Grown Ass Carnival is happening at Long Island City’s The Creek + The Cave this Sunday, and it sounds like just about the best time EVER; tickets are just five bucks, and there will be games, prizes, booze, celebrity guests and MORE (followed by Sexual Storytelling for an additional but totally worth it fifteen bucks), all thanks to the amazing minds behind Lady Parts Justice.
What is LPJ? Well, if you haven’t heard of it, chances are you’ve been living under a rock; it’s one of the most innovative reproductive justice organizations out there at the moment, and they are (for lack of a better term) totally doin’ the lord’s work in helping to educate the public about state-by-state legislation and motivating people to get out there and vote to reclaim their reproductive rights.
LPJ was founded by the inimitable Lizz Winstead (co-creator of The Daily Show, writer // author // producer // all-around hilarious genius that I wish was my best friend // etc.), and I hopped on the phone to her last week to talk about the specifics of the event (MARGARITA SNOW CONES, YOU GUYS…) as well as the roots of the organization, challenges they’ve faced along the way, and what WE can do to help propel their incredible work. Read up on all of that below, follow LPJ on Facebook and Twitter for all the latest news, and (of course) grab tickets to the Grown Ass Carnival this Sunday! HERE WE GO:
How’s it going?
Good, how are you? We’re all looking at Chris Christie’s camel toe, which we can’t un-see.
Oh my god, it’s so bad. It’s SO bad.
It’s so bad. It’s crazy. Gross.
Like, I don’t even understand why it exists. I wish that it didn’t.
I mean, when I put on leggings, I don’t have balls and a penis, but for Chris Christie to put on these tight pants and say, “Winning! I don’t need a cup!”…what?!
Yeah, it’s out of control.
Out of control.
Well, at least it’s still Friday, so that’s looking up for us! Now, I am SUPER excited for Grown Ass Carnival!
It’s going to be so fun! We are beyond psyched. All these male and female comedians will be carnival workers, we have grown up games…we have MARGARITA SNOW CONES. And then we have dirty bingo (it’s called “DILDO” instead of “BINGO”) and we have really funny bingo callers (we just want to hear people yell out “DILDO!” because we’re five years old), and then we have a dunking booth, which is kind of my favorite thing; we have comedians and then we have some great musicians like Holly Miranda and Ambrosia Parsley, and they’re going to be reading all of the horrible things that are tweeted at women to inspire you to dunk them.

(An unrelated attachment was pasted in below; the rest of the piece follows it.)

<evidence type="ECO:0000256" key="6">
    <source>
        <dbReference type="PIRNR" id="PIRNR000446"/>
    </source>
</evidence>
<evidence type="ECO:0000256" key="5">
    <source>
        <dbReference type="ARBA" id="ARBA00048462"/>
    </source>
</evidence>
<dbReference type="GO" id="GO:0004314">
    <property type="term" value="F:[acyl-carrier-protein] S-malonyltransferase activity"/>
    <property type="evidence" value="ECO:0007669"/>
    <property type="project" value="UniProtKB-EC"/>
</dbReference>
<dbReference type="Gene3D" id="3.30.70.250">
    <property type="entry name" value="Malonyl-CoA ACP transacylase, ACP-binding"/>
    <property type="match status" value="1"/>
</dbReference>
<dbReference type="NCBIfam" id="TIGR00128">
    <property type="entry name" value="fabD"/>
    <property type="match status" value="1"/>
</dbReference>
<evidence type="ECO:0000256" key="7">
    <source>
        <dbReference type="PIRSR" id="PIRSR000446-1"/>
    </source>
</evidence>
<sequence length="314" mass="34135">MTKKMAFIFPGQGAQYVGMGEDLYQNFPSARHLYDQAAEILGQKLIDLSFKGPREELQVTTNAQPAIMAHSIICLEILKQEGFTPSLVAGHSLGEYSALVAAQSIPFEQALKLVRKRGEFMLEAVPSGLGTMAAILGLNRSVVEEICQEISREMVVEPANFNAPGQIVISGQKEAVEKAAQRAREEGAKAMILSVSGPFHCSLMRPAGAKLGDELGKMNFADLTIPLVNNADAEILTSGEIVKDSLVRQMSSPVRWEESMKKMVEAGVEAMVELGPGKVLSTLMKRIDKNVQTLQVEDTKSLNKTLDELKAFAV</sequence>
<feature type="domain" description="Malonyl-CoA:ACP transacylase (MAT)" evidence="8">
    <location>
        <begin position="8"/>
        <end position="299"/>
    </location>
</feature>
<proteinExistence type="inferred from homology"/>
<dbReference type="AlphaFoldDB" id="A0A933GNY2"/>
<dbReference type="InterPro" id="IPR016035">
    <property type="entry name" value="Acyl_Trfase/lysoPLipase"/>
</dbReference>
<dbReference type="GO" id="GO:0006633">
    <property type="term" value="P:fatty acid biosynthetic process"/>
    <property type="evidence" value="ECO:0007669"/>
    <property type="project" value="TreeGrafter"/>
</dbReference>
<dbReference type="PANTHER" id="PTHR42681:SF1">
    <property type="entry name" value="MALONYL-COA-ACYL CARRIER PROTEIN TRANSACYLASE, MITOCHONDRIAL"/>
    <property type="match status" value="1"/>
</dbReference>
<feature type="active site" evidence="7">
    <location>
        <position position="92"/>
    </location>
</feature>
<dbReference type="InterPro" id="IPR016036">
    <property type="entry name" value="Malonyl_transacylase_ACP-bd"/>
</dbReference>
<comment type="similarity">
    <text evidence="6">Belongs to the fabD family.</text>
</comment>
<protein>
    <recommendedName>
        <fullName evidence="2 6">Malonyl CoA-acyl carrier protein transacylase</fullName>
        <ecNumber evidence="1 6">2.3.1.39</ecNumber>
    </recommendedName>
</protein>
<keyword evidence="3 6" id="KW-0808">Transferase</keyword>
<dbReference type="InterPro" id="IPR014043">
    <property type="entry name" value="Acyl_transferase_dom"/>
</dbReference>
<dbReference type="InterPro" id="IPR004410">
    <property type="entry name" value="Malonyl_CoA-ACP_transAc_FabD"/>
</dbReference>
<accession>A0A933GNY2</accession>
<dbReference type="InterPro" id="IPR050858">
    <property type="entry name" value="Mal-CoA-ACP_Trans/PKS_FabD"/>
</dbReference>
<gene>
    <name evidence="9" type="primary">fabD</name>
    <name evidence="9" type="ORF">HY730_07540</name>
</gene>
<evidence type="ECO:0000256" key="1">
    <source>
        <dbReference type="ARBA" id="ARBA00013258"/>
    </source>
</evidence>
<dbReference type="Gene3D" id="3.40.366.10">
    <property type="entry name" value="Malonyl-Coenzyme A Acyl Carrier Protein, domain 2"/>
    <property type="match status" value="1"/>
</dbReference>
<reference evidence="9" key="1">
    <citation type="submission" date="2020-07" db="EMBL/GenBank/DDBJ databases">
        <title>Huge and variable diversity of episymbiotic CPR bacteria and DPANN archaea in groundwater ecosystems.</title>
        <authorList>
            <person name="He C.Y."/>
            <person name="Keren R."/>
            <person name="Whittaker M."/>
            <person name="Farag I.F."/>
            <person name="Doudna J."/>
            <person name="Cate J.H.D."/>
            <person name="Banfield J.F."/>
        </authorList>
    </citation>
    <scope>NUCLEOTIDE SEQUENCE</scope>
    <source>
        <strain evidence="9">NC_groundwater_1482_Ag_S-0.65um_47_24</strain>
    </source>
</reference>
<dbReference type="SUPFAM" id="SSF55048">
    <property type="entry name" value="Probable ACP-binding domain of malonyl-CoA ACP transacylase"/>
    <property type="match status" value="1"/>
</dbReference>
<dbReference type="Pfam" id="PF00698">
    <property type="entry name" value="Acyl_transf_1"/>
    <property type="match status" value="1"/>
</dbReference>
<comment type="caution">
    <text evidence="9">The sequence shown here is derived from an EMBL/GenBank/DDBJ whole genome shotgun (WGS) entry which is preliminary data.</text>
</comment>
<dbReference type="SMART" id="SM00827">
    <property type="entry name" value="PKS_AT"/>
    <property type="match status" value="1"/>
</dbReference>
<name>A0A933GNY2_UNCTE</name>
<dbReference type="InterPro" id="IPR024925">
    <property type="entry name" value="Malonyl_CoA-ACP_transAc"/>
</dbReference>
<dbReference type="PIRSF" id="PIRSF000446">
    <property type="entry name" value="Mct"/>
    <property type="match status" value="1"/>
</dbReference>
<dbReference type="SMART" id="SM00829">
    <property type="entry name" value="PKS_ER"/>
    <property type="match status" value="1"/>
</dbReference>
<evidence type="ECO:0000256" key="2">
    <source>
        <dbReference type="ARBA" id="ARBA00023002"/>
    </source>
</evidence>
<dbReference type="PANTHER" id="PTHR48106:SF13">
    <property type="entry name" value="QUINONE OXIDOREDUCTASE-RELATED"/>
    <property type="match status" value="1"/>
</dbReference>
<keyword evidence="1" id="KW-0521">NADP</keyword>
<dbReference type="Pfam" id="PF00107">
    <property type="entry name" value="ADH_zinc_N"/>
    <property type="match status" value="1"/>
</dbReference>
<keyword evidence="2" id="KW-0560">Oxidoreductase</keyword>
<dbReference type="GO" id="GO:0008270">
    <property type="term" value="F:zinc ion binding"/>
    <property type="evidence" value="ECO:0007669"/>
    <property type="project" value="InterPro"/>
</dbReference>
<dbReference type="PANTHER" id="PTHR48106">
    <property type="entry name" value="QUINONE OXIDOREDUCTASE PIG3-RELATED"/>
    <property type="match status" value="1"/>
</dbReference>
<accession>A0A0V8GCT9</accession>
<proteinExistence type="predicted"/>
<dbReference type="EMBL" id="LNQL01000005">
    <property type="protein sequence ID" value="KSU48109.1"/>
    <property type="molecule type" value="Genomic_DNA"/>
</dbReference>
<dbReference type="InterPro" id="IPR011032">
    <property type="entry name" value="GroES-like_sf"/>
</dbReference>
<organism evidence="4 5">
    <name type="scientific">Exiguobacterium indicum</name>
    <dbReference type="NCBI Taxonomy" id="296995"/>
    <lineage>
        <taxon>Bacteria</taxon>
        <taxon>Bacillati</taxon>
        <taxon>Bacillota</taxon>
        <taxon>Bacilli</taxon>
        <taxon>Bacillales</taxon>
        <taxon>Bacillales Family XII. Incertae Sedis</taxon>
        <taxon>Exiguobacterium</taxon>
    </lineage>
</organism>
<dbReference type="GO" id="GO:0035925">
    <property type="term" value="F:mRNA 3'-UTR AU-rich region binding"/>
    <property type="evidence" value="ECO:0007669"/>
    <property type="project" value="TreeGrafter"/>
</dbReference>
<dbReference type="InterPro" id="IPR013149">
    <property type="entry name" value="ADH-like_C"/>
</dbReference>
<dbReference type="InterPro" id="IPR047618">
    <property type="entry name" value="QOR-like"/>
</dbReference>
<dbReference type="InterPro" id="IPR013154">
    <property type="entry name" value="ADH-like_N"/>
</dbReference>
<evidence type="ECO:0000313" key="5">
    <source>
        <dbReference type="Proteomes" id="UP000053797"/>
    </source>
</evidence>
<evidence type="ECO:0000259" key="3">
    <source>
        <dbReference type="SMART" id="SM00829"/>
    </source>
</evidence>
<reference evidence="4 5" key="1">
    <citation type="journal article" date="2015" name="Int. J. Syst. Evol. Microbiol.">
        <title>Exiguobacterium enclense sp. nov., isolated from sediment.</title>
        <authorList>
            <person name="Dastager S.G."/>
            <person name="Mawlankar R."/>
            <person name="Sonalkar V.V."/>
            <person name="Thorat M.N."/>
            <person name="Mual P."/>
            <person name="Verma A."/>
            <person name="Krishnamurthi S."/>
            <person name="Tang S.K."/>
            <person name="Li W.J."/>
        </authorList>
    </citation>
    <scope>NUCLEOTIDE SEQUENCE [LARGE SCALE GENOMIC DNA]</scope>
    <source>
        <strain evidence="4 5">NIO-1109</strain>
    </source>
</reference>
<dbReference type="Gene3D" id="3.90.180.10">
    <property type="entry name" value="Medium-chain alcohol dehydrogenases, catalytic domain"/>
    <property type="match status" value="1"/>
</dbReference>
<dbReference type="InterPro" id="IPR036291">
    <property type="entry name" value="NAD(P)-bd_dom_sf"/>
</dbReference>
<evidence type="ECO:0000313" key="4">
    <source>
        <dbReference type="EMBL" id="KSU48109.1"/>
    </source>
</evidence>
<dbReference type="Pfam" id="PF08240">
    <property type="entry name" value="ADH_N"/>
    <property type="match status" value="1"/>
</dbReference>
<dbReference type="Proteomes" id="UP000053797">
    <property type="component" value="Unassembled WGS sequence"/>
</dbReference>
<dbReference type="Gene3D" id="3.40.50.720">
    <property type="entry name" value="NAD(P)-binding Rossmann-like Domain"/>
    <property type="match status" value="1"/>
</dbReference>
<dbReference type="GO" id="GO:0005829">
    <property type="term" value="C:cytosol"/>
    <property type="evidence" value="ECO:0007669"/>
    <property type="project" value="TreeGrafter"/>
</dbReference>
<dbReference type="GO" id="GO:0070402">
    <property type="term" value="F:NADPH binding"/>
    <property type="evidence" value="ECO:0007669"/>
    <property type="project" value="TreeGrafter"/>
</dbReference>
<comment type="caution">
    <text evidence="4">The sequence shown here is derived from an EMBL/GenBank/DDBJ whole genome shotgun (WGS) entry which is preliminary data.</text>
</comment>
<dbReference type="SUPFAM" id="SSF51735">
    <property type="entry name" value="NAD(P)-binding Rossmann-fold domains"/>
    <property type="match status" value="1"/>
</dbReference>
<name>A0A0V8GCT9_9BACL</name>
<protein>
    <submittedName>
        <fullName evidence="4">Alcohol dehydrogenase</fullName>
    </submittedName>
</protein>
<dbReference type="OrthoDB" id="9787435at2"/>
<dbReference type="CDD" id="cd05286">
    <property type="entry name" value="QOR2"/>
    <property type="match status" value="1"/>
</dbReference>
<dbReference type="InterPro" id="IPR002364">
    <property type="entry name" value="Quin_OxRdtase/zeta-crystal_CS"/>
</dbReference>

Amazing! So how long did it take to actually conceptualize this event, then?
We had been brainstorming a lot about wanting to combine a really fun event with something that gets people in the door so that they can learn about the state of what’s going on with reproductive healthcare around the country, and we also wanted to have a fundraiser that was affordable; I think so often people want to help and they care about stuff, and then the only thing that they can really participate in are things that they’re priced out of, like a fancy chicken dinner or something like that. So we feel like part of our motivation at Lady Parts Justice is to throw events that you want to incorporate into you life, because everyone’s working two jobs and they’re broke, and so if you want people to learn and care, you have to create events and evenings where it sounds enticing, and it makes them want to carve out time for it. Eventually, if you have enough events (smaller in scope but equally as fun), then they’ll realize that they actively want to participate in this community by helping to make sure their local politicians are being held accountable, getting up to vote, etc. It’s a meta thing; it’s macro and micro at the same time.
Right, and you address such HUGELY important issues with LPJ…it’s one thing to care about those issues and be vocal about them, but it’s entirely another to get off your ass and actually START an organization and DO things about it. What was the process like in establishing Lady Parts Justice and just taking things to this whole next level?
Well, what happened for me was that I wrote a book that came out in 2012, and in 2011, I was on deadline and freaking out, and what I did with my writer’s block was I packed up my dogs and me and rented a van and drove back home to spend a whole winter in Minnesota (where I’m from) so I could finish writing. The second I landed in Minnesota, that Congress (that was elected in the sweep in the midterms when all of those Tea Party people took over) tried to de-fund Planned Parenthood and the National Parks and public radio, and so when I was finishing up my book, I was getting more and more anxious about watching more and more states have these laws that I knew were going to do harm to rural women, urban women, and I thought, “Well, I have to go back to Brooklyn with my dogs and my van.” So I called up Planned Parenthood and said, “What if I do benefits for you along the way on the way home?” And they said, “Okay.”